He indicated for example that EU members are part of the country’s ongoing external debt restructuring, with businesses from EU area wanti
ng to invest and buy more from Ghana.

‘We’re here to support the local value addition scheme and we want to be given the opportunity to do more,’ Mr Razaaly said, while encouraging the government to double up efforts to make the business climate in the country, friendlier.

Madam Julie Essiam, Commissioner-General, GRA, pledged the Authority’s resolve to collaborate to fix all the problems facing both local and foreign businesses pertaining to revenue collection.

‘There’s no excuse for any sense of harassment, but we must collect the taxes,’ she said, adding, since 2019, digitalisation has advanced with filing of taxes and payment being made online.

Source: Ghana News Agency

World Vision, stakeholders launch Fifth ‘Triple S’ Challenge


The World Vision Ghana (WVI-G), a child-focused Christian humanitarian organisation, and some partners have launched the Fifth Edition of the School Sanitation Solutions (Triple S) Challenge competition to unearth solution-oriented ideas from children to tackle Ghana’s sanitation issues.

The competition is open to pupils in both public and private schools from primary Six to junior high school in all the 16 regions of Ghana.

For the first part, contestants would be expected to write a 1500-word essay on a topic soon to be announced in the media.

They would be asked to describe how sanitation problems are adversely affecting teaching and learning in their communities.

Shortlisted winners would then be quizzed on sanitation issues on the Ghana Broadcasting Corporation’s programme: ‘What Do You Know’ to determine the overall winner, to be declared; ‘Child Sanitation Diplomat.’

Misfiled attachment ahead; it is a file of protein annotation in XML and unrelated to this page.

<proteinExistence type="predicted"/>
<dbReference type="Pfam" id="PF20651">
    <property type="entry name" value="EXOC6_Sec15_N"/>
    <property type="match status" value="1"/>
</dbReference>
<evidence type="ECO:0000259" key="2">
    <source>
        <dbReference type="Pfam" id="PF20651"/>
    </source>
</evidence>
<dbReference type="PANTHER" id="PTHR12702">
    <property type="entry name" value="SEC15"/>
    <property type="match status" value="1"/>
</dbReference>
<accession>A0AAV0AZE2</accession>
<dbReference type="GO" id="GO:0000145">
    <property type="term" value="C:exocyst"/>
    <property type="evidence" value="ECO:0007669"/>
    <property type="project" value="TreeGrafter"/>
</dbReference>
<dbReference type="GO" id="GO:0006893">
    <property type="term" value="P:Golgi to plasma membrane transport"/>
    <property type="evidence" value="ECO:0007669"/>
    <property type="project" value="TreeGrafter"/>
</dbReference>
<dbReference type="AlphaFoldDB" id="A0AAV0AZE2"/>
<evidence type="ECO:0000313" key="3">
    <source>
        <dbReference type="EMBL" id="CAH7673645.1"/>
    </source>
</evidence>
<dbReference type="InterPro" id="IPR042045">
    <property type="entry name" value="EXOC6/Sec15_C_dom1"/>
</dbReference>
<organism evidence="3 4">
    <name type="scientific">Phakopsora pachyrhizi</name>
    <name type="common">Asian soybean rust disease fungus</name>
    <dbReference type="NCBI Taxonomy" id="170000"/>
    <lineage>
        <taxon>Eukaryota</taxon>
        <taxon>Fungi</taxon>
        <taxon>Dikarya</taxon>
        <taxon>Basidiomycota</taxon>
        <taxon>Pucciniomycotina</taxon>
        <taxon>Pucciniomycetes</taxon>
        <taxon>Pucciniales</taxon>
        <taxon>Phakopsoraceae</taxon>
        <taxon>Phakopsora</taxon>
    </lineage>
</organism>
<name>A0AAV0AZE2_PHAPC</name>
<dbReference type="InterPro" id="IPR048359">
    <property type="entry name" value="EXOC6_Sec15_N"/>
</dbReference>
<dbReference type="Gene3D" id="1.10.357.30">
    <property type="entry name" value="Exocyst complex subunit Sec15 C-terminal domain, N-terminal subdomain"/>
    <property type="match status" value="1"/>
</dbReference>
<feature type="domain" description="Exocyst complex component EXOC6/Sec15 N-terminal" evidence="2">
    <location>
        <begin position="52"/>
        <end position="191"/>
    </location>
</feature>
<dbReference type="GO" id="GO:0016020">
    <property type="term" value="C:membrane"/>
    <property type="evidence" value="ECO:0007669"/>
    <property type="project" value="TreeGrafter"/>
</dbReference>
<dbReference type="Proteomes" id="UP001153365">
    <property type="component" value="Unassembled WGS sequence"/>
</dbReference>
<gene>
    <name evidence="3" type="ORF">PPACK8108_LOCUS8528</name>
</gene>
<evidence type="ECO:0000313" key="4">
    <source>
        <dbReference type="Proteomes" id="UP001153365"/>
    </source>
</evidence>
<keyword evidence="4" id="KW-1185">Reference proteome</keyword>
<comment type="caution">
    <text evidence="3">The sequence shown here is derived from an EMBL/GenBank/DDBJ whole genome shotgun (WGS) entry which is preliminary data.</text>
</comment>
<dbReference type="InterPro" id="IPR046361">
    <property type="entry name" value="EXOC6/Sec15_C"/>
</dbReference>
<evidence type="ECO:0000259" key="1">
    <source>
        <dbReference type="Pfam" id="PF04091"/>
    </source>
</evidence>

The diplomat, apart from prizes from the organisers, would also be involved in the identification and implementation of sanitation p
rojects in his or her school and communities.

Since September 2019, when the Triple S Challenge was launched, each child sanitation diplomat had worked to influence children to become sanitation conscious and agents of change, challenging them to co-create sustainable solutions to sanitation challenges around them.

The children also advocate the removal of barriers and increased access to improved sanitation, particularly in basic schools.

They have addressed the Mole Water, Saintation and Hygiene (WASH) conference, a civil society organisation multistakeholder platform aimed at reviewing sector performance, influencing policies, removing barriers, and promoting access to sustainable water, sanitation, and hygiene services.

Some of the winners have also benefitted from trips abroad.

Mr NoahTumfo, the Chief Director, Ministry of Sanitation and Water Resources, in a speech read on his behalf at the launch, described sanitation as a driver of development and said the youth and children must be encouraged to
do more in WASH activities.

Resolving sanitation issues in the country would result in significant resource savings, he said, and stressed the need to involve the youth in national decision-making processes, as they had brilliant ideas to help solve the country’s WASH problems.